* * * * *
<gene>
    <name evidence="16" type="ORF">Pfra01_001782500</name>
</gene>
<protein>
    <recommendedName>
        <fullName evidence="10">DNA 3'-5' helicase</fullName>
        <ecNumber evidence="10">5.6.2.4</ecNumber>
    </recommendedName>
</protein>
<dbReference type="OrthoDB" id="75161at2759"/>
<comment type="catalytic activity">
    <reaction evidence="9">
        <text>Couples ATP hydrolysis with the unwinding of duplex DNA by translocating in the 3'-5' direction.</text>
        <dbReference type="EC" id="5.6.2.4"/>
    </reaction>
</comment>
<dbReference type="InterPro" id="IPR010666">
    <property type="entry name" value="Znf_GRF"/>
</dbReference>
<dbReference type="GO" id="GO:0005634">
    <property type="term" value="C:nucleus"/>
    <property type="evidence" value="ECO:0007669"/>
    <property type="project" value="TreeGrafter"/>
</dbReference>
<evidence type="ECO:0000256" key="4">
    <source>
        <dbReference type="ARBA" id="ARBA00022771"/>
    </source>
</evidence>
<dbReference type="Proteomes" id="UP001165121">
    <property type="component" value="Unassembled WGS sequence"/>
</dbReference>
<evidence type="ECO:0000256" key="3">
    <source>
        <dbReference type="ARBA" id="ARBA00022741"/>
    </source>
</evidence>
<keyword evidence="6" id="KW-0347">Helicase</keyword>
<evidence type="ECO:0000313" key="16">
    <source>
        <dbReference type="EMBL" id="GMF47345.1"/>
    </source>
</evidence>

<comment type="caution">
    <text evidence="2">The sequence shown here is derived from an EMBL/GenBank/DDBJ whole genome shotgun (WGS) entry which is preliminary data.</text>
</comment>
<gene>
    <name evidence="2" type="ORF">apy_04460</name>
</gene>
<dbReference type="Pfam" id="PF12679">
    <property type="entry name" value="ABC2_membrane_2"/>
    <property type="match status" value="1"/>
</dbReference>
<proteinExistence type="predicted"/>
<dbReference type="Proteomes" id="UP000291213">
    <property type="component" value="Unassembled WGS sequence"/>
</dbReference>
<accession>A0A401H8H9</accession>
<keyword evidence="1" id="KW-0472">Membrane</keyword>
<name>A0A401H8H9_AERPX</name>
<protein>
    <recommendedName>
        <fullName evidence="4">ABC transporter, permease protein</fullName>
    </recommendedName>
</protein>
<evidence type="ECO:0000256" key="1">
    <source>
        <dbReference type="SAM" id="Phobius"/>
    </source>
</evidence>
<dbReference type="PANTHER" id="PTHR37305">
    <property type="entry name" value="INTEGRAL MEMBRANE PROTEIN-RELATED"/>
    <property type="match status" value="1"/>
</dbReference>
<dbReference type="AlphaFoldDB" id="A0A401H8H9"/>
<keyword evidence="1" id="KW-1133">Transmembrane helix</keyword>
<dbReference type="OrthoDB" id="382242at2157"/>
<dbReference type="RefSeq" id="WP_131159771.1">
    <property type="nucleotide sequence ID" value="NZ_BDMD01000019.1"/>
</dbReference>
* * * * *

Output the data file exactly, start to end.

<gene>
    <name evidence="16" type="ORF">Pfra01_001782500</name>
</gene>
<protein>
    <recommendedName>
        <fullName evidence="10">DNA 3'-5' helicase</fullName>
        <ecNumber evidence="10">5.6.2.4</ecNumber>
    </recommendedName>
</protein>
<dbReference type="OrthoDB" id="75161at2759"/>
<comment type="catalytic activity">
    <reaction evidence="9">
        <text>Couples ATP hydrolysis with the unwinding of duplex DNA by translocating in the 3'-5' direction.</text>
        <dbReference type="EC" id="5.6.2.4"/>
    </reaction>
</comment>
<dbReference type="InterPro" id="IPR010666">
    <property type="entry name" value="Znf_GRF"/>
</dbReference>
<dbReference type="GO" id="GO:0005634">
    <property type="term" value="C:nucleus"/>
    <property type="evidence" value="ECO:0007669"/>
    <property type="project" value="TreeGrafter"/>
</dbReference>
<evidence type="ECO:0000256" key="4">
    <source>
        <dbReference type="ARBA" id="ARBA00022771"/>
    </source>
</evidence>
<dbReference type="Proteomes" id="UP001165121">
    <property type="component" value="Unassembled WGS sequence"/>
</dbReference>
<evidence type="ECO:0000256" key="3">
    <source>
        <dbReference type="ARBA" id="ARBA00022741"/>
    </source>
</evidence>
<keyword evidence="6" id="KW-0347">Helicase</keyword>
<evidence type="ECO:0000313" key="16">
    <source>
        <dbReference type="EMBL" id="GMF47345.1"/>
    </source>
</evidence>

<comment type="caution">
    <text evidence="2">The sequence shown here is derived from an EMBL/GenBank/DDBJ whole genome shotgun (WGS) entry which is preliminary data.</text>
</comment>
<gene>
    <name evidence="2" type="ORF">apy_04460</name>
</gene>
<dbReference type="Pfam" id="PF12679">
    <property type="entry name" value="ABC2_membrane_2"/>
    <property type="match status" value="1"/>
</dbReference>
<proteinExistence type="predicted"/>
<dbReference type="Proteomes" id="UP000291213">
    <property type="component" value="Unassembled WGS sequence"/>
</dbReference>
<accession>A0A401H8H9</accession>
<keyword evidence="1" id="KW-0472">Membrane</keyword>
<name>A0A401H8H9_AERPX</name>
<protein>
    <recommendedName>
        <fullName evidence="4">ABC transporter, permease protein</fullName>
    </recommendedName>
</protein>
<evidence type="ECO:0000256" key="1">
    <source>
        <dbReference type="SAM" id="Phobius"/>
    </source>
</evidence>
<dbReference type="PANTHER" id="PTHR37305">
    <property type="entry name" value="INTEGRAL MEMBRANE PROTEIN-RELATED"/>
    <property type="match status" value="1"/>
</dbReference>
<dbReference type="AlphaFoldDB" id="A0A401H8H9"/>
<keyword evidence="1" id="KW-1133">Transmembrane helix</keyword>
<dbReference type="OrthoDB" id="382242at2157"/>
<dbReference type="RefSeq" id="WP_131159771.1">
    <property type="nucleotide sequence ID" value="NZ_BDMD01000019.1"/>
</dbReference>